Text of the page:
The Cognitive Science Explanation For Why Copyright Doesn’t Make Much Sense

Michael Scott points us to a paper by law professor Stephen McJohn, in which he compares what cognitive scientists have learned about the role of mirror neurons to copyright, and concluded that we may want to rethink copyright law altogether. While the paper does make some interesting points, I will admit that it’s a bit thin at certain points — especially connecting the two concepts. I’d be much more interested in a more fully fleshed out discussion. However, the paper does point out that we appear to learn and communicate by copying what we see and hear. In some regards humans are copying machines. And this presents problems for a copyright world in which copying is seen as a bad thing.

The existing policy is that ideas should be spread freely, but there is little harm in prohibiting copying of one particular expression of an idea. Other parties are free to copy the idea from the work, simply by expressing it in a different way — and any idea may be expressed in many ways. But this may rely on a false premise. If people learn and communicate in the bottom-up fashion suggested by mirror neurons, it may not be so easy to separate an idea from the expression of the idea. In a similar vein, taking a specific issue, the question whether sampling is fair use could look different if more weight were given to literal copying. Courts have held that sampling — using short, literal copies of song snippets in new recordings — is not fair use. Use of such “verbatim copying” weighs heavily against fair use, as opposed to copying that transforms the first work by adding creative elements. But such verbatim copying may be much more worthwhile, if mere copying has the importance that Ramachandran suggests [in the research about mirror neurons]. So, for example, there would be another argument for legal protection for personal, noncommercial uses, as important as they may be for learning, cultural transmission, and self-expression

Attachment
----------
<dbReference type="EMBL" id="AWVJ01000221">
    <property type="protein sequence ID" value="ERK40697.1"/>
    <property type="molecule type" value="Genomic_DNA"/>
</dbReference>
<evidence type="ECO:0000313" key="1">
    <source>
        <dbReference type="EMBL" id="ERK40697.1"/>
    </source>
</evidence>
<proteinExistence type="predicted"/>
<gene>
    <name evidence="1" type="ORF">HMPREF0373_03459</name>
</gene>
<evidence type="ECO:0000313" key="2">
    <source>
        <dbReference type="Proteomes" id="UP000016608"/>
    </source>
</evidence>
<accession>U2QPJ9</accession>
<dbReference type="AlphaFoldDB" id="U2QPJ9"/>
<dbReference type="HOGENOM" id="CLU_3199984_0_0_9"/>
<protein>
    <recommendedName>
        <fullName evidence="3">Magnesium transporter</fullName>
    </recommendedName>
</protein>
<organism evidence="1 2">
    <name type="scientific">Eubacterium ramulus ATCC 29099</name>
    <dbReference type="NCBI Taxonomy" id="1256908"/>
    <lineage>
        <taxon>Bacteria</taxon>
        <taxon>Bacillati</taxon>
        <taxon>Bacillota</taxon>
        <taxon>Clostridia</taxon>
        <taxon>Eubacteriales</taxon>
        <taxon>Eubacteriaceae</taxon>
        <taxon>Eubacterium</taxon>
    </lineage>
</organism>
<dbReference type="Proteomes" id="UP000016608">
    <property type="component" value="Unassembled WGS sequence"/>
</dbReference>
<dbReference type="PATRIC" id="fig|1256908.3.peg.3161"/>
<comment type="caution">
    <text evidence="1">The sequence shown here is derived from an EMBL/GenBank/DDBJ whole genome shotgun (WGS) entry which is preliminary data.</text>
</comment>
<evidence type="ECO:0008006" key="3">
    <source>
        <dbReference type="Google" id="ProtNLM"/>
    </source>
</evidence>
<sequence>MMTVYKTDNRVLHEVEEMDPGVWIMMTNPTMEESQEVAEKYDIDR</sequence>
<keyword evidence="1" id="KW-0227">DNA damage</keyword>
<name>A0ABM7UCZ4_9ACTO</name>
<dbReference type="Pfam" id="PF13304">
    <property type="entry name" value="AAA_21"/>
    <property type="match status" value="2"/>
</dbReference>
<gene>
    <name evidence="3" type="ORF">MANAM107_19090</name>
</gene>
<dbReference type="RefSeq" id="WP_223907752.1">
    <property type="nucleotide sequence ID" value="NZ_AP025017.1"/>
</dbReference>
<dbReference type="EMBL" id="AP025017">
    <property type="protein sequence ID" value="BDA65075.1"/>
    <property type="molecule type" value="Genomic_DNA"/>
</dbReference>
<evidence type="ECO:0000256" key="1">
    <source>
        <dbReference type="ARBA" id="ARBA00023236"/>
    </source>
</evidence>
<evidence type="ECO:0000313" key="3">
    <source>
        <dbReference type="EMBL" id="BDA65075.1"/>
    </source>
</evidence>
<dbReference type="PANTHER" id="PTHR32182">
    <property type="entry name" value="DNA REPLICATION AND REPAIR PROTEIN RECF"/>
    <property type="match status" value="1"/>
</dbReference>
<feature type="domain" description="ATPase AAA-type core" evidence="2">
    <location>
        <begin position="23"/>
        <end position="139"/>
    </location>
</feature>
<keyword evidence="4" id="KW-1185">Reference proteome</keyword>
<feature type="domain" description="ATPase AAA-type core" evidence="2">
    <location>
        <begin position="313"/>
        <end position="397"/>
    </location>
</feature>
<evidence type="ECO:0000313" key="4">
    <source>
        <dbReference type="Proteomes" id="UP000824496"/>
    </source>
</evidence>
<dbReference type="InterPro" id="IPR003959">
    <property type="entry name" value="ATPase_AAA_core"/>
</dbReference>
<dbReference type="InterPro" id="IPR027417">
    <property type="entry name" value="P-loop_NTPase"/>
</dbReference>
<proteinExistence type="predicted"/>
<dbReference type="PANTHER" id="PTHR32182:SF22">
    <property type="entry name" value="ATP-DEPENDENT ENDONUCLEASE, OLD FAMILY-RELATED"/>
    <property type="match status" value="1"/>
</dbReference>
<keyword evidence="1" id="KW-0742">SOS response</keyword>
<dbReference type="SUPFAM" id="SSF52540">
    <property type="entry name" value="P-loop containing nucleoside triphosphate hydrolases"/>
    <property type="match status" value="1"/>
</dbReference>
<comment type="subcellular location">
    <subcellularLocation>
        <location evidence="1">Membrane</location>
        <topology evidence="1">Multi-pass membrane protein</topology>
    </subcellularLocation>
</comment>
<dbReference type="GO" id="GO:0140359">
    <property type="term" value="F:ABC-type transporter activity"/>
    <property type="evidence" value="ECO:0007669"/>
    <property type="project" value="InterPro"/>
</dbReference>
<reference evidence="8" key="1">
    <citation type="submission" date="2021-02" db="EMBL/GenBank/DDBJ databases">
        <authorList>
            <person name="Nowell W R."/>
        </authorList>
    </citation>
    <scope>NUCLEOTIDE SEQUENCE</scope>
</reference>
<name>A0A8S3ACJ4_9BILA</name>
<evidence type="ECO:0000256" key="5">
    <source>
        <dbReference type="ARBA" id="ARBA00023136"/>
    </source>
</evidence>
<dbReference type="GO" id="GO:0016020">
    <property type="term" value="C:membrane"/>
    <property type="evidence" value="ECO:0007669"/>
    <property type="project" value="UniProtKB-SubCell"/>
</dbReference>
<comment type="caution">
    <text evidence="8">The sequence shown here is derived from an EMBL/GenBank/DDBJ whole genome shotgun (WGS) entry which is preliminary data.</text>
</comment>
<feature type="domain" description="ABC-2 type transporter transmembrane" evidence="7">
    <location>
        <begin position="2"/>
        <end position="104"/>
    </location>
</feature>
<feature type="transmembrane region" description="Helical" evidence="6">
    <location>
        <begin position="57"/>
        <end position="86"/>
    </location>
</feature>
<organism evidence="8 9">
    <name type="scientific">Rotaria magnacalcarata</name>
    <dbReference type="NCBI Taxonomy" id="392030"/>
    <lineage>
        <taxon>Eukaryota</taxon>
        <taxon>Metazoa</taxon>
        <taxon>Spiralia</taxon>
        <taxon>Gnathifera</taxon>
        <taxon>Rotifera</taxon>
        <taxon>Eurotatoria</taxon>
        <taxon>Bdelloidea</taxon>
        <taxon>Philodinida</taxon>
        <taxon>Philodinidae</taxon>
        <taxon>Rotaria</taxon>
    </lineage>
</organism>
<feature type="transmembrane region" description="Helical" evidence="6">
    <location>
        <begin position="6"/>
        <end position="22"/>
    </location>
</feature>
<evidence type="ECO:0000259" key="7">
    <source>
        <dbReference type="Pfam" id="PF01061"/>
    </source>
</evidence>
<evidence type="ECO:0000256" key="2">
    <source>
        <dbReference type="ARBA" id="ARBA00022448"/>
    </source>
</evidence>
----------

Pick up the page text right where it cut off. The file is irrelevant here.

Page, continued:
As I said, some of the connections between the two fields comes across as a bit weak in the short paper, and it would be a lot more interesting to see these ideas further fleshed out to see if there really is a connection to be made here. However, it does suggest some interesting areas of research.

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